And then I stopped.

I realized that I was as guilty as the bug boy.  Actually, I was more guilty because I really knew the outcome of such anger and its source.  I was taking my anger at the Iraqi murders and associating it with a young man that was not guilty of such atrocities just like he was taking his own personal discomfort (and perhaps experience) and using it to cloud his judgment of all homosexuals.  We were both wrong – but I more so.  Because I knew better.

I am not a patient person.  In my desire to change the world and create safe places where everyone can grow spiritually, I sometimes let my personal frustrations get in the way and I have to fight the desire to call people out on their own personal hypocrisies.  But how can one fight ignorance and intolerance without creating a hypocrite of himself?  The God Loveth His Children pamphlet provides some insight when it advises, “Some people with same-gender attraction have felt rejected because members of the Church did not always show love. No member of the Church should ever be intolerant. As you show love and kindness to others, you give them an opportunity to change their attitudes and follow Christ more fully.”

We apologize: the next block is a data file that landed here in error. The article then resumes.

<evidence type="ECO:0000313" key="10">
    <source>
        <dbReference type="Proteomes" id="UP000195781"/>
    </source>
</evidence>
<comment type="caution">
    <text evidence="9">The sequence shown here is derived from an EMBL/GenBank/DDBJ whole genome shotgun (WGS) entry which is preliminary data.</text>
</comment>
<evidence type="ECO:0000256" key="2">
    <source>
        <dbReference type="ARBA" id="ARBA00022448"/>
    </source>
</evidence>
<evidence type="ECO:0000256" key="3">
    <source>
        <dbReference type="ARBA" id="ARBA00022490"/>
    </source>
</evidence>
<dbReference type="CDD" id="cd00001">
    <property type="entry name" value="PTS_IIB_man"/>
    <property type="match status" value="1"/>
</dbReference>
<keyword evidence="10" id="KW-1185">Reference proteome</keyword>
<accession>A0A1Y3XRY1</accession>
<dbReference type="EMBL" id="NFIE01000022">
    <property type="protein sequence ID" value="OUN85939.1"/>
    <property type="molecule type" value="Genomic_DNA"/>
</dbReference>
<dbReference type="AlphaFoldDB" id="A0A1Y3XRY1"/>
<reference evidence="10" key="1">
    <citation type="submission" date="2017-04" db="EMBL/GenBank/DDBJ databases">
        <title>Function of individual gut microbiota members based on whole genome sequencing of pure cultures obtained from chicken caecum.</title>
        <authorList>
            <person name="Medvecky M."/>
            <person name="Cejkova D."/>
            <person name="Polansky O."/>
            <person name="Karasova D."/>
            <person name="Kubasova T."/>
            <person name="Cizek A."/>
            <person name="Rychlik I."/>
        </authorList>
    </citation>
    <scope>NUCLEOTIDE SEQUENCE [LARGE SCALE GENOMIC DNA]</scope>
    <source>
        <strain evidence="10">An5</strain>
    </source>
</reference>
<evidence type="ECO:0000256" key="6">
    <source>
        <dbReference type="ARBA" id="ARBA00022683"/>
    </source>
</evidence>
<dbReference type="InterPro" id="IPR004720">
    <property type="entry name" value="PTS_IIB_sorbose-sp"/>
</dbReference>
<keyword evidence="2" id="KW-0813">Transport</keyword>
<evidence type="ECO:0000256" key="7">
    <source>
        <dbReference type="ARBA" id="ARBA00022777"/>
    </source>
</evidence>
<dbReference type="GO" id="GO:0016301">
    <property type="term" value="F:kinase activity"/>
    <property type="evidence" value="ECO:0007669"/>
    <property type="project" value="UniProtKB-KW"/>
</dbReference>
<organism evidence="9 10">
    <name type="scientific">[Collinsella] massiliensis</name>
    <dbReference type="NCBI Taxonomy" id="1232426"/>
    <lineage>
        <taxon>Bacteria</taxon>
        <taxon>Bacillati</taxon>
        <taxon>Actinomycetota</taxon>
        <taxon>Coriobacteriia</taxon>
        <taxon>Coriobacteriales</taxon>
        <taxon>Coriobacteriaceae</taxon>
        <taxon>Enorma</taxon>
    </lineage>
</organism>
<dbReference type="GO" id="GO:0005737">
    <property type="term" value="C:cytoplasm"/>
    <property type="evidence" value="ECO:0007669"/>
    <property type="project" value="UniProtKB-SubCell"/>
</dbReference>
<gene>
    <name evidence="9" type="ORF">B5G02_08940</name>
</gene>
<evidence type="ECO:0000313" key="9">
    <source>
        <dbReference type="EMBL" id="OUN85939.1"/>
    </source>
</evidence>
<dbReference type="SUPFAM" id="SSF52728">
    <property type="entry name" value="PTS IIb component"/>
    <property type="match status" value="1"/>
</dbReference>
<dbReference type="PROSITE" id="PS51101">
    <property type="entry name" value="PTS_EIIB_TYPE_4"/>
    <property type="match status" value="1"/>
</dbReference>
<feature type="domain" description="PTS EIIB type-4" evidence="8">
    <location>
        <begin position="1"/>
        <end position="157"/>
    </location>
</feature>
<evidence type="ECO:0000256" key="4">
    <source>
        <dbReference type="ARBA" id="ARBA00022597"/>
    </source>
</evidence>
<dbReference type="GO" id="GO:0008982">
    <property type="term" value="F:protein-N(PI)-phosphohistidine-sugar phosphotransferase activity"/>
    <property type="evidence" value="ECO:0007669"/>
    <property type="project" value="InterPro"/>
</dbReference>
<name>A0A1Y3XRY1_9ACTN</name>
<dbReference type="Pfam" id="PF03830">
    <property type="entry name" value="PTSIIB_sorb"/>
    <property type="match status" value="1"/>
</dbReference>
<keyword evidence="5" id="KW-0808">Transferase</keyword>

It was obvious when I thought about it.  We can never change someone else.  We can change ourselves, the example of which can prompt other people to reevaluate their own lives.  If we try and force people to change through anger or public scorn, then we become just as hypocritical as they can be (if not more so).  That is what we gay members of the Church have to do.  We have to be the bigger person.  We have follow the example of Christ as closely as we can, focusing on serving others and truly growing spiritually in spite of the attitudes around us.  Basically, we have to turn the other cheek.  If people still think that we are evil, they will be judged according to their beliefs and it is out of our hands.  After all, Jesus taught:

“But I say unto you, Love your enemies, bless them that curse you, do good to them that hate you, and pray for them which despitefully use you, and persecute you;  That ye may be the children of your Father which is in heaven: for he maketh his sun to rise on the evil and on the good, and sendeth rain on the just and on the unjust.”  (Matthew 5:44-45)

I have a feeling that I will fail miserably sometimes.  I am not only impatient, but proud.  In the end, it will likely be my pride the Lord requires me to sacrifice.  But, hopefully, by trying to be the type of person God would have us be, we can all manage to help this Church of Jesus Christ of Latter-day Saints live up to its divinely-inspired name.